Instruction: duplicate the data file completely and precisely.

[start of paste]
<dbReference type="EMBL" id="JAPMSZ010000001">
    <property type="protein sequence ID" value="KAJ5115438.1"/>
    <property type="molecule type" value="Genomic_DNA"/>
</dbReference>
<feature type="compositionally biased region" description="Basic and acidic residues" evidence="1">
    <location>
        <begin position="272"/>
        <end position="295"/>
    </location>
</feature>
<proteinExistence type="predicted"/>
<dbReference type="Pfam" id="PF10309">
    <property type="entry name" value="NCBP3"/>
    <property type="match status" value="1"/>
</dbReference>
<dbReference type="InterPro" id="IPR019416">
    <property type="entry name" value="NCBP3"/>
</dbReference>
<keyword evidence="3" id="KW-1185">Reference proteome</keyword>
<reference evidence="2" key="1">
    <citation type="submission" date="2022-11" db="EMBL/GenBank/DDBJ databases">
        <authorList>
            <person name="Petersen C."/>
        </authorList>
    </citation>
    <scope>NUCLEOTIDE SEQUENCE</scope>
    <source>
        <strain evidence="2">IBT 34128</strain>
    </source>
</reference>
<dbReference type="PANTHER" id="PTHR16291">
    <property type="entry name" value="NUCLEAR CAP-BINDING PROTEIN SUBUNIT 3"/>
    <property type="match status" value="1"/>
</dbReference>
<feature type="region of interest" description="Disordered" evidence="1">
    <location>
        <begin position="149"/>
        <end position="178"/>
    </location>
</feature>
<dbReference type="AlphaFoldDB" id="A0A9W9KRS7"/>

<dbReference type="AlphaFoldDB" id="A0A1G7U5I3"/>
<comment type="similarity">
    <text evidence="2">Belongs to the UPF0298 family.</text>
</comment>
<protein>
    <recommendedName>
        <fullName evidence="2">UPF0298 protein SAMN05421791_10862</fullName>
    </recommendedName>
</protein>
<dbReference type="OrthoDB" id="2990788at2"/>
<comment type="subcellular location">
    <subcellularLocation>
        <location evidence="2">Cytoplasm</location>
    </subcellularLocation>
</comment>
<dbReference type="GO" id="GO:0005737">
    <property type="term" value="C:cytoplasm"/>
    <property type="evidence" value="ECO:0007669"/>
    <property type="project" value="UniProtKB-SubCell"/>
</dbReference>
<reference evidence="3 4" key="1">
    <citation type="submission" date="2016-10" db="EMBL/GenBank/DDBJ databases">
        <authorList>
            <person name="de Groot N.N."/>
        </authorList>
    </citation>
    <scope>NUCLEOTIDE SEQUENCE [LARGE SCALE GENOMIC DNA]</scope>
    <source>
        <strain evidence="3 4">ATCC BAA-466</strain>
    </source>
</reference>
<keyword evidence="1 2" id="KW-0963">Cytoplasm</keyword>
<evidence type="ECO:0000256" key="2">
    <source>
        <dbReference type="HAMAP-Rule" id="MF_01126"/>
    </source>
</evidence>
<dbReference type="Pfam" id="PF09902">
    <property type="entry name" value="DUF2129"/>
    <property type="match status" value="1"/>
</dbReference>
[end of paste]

<dbReference type="EMBL" id="JAPMSZ010000001">
    <property type="protein sequence ID" value="KAJ5115438.1"/>
    <property type="molecule type" value="Genomic_DNA"/>
</dbReference>
<feature type="compositionally biased region" description="Basic and acidic residues" evidence="1">
    <location>
        <begin position="272"/>
        <end position="295"/>
    </location>
</feature>
<proteinExistence type="predicted"/>
<dbReference type="Pfam" id="PF10309">
    <property type="entry name" value="NCBP3"/>
    <property type="match status" value="1"/>
</dbReference>
<dbReference type="InterPro" id="IPR019416">
    <property type="entry name" value="NCBP3"/>
</dbReference>
<keyword evidence="3" id="KW-1185">Reference proteome</keyword>
<reference evidence="2" key="1">
    <citation type="submission" date="2022-11" db="EMBL/GenBank/DDBJ databases">
        <authorList>
            <person name="Petersen C."/>
        </authorList>
    </citation>
    <scope>NUCLEOTIDE SEQUENCE</scope>
    <source>
        <strain evidence="2">IBT 34128</strain>
    </source>
</reference>
<dbReference type="PANTHER" id="PTHR16291">
    <property type="entry name" value="NUCLEAR CAP-BINDING PROTEIN SUBUNIT 3"/>
    <property type="match status" value="1"/>
</dbReference>
<feature type="region of interest" description="Disordered" evidence="1">
    <location>
        <begin position="149"/>
        <end position="178"/>
    </location>
</feature>
<dbReference type="AlphaFoldDB" id="A0A9W9KRS7"/>

<dbReference type="AlphaFoldDB" id="A0A1G7U5I3"/>
<comment type="similarity">
    <text evidence="2">Belongs to the UPF0298 family.</text>
</comment>
<protein>
    <recommendedName>
        <fullName evidence="2">UPF0298 protein SAMN05421791_10862</fullName>
    </recommendedName>
</protein>
<dbReference type="OrthoDB" id="2990788at2"/>
<comment type="subcellular location">
    <subcellularLocation>
        <location evidence="2">Cytoplasm</location>
    </subcellularLocation>
</comment>
<dbReference type="GO" id="GO:0005737">
    <property type="term" value="C:cytoplasm"/>
    <property type="evidence" value="ECO:0007669"/>
    <property type="project" value="UniProtKB-SubCell"/>
</dbReference>
<reference evidence="3 4" key="1">
    <citation type="submission" date="2016-10" db="EMBL/GenBank/DDBJ databases">
        <authorList>
            <person name="de Groot N.N."/>
        </authorList>
    </citation>
    <scope>NUCLEOTIDE SEQUENCE [LARGE SCALE GENOMIC DNA]</scope>
    <source>
        <strain evidence="3 4">ATCC BAA-466</strain>
    </source>
</reference>
<keyword evidence="1 2" id="KW-0963">Cytoplasm</keyword>
<evidence type="ECO:0000256" key="2">
    <source>
        <dbReference type="HAMAP-Rule" id="MF_01126"/>
    </source>
</evidence>
<dbReference type="Pfam" id="PF09902">
    <property type="entry name" value="DUF2129"/>
    <property type="match status" value="1"/>
</dbReference>